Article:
Teachers on Strike
The TAP banner in the picture highlights the perceived inequality that a government can believe €3.2 billion is needed to 'rescue' an airline that fails to shine, while it refuses to compensate teachers for six years, six months and 23 days in which they worked to educate future generations . Image: António Pedro Santos/ Lusa

Teachers strike latest: Ministry wants to wrap up negotiations this week

Government delivers long-awaited proposal, saying it wants decision by Friday

Teachers’ unions and the Ministry of Education resume negotiations today – over a new model for recruiting and placing teachers – against a backdrop that could be an example how not to conduct any kind of business.

State news agency Lusa terms it “an atmosphere of contestation”.

But it is actually a great deal more than this: teachers’ sense of outrage is positively molten. 

After months in which they have not received answers, or even much in the way of dialogue, the education ministry has finally delivered a ‘proposal’ for the way forwards, saying “we want a decision by Friday”.

Lusa goes as far as suggesting the minister has “announced” that Friday’s meeting will signal the “last round on the matter”.

Teachers are not so easily convinced.

Tabloid Correio da Manhã suggests “the syndicates say it is simply not possible (to come to a satisfactory conclusion) in such a short space of time”.

“They want syndical organisations to study their proposal, consult members and deliver an opinion in three days, so that the process can be concluded?” said a source in clear incredulity, referring to the fact that the 33-page proposal maintains aspects that teachers have already refused.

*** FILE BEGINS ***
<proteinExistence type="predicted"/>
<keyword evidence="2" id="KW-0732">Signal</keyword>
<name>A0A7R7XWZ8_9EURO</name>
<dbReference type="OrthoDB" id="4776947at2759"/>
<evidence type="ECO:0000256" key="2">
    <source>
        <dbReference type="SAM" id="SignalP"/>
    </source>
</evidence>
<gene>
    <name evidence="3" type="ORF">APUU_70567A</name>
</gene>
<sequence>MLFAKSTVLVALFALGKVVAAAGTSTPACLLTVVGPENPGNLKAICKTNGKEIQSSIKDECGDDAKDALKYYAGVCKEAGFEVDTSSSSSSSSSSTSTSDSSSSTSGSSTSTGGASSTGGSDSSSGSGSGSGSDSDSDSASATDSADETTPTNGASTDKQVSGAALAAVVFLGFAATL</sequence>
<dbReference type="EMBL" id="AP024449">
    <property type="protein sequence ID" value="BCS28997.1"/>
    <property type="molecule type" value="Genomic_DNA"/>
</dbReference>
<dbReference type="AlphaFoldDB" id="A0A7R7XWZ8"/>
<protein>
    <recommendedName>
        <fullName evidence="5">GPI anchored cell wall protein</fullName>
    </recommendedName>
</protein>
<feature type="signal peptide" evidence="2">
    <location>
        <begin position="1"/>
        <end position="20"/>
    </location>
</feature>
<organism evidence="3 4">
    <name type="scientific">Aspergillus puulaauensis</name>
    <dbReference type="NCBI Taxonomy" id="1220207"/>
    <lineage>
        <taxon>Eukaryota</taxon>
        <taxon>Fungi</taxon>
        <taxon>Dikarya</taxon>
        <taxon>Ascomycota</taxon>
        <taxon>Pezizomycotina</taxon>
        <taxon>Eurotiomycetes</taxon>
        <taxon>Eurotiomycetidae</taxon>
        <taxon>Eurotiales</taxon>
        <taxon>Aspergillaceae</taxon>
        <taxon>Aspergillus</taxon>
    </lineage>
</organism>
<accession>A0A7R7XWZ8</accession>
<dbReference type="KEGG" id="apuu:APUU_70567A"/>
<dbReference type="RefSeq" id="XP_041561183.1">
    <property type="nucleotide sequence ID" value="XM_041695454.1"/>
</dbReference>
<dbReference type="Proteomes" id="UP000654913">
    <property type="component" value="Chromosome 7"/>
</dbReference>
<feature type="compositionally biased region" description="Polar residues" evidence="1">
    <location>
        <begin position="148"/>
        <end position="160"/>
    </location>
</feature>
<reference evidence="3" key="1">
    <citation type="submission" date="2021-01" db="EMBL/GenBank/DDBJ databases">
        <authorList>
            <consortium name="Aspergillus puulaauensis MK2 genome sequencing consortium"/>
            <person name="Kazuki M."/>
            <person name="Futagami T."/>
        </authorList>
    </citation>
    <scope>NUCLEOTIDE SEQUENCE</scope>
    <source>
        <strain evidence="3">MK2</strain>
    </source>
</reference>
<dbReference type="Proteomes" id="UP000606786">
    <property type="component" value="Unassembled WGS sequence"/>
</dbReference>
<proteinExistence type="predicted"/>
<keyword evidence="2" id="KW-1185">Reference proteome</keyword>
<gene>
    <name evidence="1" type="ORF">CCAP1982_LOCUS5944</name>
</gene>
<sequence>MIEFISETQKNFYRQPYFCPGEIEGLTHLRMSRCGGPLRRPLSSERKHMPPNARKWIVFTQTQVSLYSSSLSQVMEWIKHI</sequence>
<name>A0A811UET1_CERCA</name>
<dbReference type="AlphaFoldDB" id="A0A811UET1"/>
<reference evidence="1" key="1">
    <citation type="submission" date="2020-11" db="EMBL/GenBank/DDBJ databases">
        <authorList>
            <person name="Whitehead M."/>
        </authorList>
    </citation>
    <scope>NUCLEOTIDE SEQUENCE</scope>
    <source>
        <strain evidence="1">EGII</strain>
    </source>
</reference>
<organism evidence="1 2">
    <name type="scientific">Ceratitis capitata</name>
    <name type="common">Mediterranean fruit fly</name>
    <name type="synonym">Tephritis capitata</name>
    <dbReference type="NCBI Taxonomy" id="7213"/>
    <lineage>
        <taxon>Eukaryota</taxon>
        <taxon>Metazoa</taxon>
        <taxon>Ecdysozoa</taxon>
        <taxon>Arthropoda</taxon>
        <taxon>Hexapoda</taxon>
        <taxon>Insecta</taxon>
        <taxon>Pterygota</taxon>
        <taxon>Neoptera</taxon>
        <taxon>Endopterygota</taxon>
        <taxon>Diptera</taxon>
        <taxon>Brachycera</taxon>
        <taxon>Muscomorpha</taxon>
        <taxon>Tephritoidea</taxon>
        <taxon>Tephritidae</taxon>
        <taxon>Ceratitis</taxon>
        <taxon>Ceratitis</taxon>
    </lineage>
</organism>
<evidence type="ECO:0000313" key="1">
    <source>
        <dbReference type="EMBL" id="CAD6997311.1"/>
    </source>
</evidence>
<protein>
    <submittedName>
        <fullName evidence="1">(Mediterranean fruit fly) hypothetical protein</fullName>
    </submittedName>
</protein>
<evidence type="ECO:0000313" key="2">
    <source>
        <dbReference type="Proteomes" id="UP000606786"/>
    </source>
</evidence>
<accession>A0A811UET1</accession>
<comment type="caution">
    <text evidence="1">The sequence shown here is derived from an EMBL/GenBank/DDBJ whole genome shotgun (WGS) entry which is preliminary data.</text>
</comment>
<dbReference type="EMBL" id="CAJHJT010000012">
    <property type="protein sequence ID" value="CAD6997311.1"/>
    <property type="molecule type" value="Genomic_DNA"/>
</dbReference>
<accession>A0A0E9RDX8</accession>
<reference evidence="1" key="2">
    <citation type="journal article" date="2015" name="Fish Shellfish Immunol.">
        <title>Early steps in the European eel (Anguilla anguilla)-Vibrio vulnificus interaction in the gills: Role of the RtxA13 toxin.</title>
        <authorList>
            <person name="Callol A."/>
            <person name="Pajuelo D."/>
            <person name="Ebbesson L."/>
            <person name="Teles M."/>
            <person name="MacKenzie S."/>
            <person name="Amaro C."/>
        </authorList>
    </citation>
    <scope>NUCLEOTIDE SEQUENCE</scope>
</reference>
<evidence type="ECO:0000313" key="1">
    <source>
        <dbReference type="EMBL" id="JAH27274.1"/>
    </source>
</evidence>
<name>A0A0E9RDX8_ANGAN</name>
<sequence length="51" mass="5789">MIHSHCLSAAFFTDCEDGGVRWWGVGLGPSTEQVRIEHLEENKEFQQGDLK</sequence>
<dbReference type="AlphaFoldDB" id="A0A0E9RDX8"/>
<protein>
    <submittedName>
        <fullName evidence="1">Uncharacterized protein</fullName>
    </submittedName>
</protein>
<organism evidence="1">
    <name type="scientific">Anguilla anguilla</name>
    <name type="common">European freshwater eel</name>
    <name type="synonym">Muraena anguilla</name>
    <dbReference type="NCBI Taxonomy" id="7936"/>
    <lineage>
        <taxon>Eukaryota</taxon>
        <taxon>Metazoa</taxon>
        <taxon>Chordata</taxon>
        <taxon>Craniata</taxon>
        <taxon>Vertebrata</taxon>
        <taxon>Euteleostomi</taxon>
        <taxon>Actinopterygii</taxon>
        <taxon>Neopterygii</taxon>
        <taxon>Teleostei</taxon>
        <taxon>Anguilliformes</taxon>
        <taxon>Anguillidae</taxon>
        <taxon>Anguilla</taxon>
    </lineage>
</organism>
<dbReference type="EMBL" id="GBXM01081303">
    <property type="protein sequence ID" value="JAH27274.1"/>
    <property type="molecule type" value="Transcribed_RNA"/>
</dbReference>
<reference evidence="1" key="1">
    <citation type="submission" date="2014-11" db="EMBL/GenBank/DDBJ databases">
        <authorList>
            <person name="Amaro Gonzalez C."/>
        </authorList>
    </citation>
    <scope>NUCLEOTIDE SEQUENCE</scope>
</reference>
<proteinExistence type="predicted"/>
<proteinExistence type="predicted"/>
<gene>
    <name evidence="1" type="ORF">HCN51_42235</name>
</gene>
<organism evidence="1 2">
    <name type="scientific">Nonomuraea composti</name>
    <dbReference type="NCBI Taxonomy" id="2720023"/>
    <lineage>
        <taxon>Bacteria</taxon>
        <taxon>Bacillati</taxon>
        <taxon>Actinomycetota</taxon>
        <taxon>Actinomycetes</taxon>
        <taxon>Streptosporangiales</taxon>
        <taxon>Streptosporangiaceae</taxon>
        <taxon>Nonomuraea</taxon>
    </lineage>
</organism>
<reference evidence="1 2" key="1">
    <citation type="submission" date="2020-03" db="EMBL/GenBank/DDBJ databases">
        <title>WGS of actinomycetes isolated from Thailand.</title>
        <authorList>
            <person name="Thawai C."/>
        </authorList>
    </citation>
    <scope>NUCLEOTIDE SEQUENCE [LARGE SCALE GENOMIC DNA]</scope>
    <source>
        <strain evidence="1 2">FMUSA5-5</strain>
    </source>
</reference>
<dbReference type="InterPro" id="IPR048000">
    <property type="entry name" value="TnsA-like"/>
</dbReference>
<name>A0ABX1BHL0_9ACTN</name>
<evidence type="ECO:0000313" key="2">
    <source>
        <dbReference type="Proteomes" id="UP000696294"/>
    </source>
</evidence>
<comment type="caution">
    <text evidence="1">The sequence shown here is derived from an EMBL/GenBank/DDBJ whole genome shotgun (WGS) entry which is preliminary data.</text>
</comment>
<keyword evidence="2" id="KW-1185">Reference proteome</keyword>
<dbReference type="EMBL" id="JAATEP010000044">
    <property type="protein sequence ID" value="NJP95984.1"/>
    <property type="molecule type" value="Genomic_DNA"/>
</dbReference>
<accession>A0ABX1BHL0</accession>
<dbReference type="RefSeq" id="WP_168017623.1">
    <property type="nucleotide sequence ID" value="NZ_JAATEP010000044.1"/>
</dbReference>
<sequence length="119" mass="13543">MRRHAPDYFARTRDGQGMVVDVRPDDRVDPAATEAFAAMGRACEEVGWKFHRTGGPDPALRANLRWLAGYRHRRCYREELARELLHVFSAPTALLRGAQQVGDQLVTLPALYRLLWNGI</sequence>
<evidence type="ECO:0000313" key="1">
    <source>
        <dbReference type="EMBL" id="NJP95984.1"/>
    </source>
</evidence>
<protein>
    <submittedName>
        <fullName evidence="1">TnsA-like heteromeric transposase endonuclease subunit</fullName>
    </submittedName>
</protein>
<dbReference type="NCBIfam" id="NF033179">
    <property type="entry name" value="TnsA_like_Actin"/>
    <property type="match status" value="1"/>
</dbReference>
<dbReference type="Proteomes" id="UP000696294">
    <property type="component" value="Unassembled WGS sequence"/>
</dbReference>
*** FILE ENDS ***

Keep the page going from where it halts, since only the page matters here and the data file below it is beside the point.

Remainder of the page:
Adding fat to the fire is that fact that today’s meeting “will also be marked by the release of the opinion requested by the education ministry to the Attorney General’s Office to analyse the legality of strikes called by S.T.O.P (the most radical educational syndicate) and SIPE (the independent union of teachers and educators)”.

All in all, the day ahead will be a negotiational ‘minefield’. Problems within education persist: the court of arbitration has ruled that all pupils should be assured three lesson periods per day; headmasters have been ‘threatening to resign’ as they are being left with responsibility for guaranteeing this with staff who are still ‘technically on strike’ and not in the least bit anxious to cooperate – while the education minister insists his ministry “has made an effort to get closer to the unions’ positions”.

Updates to follow.

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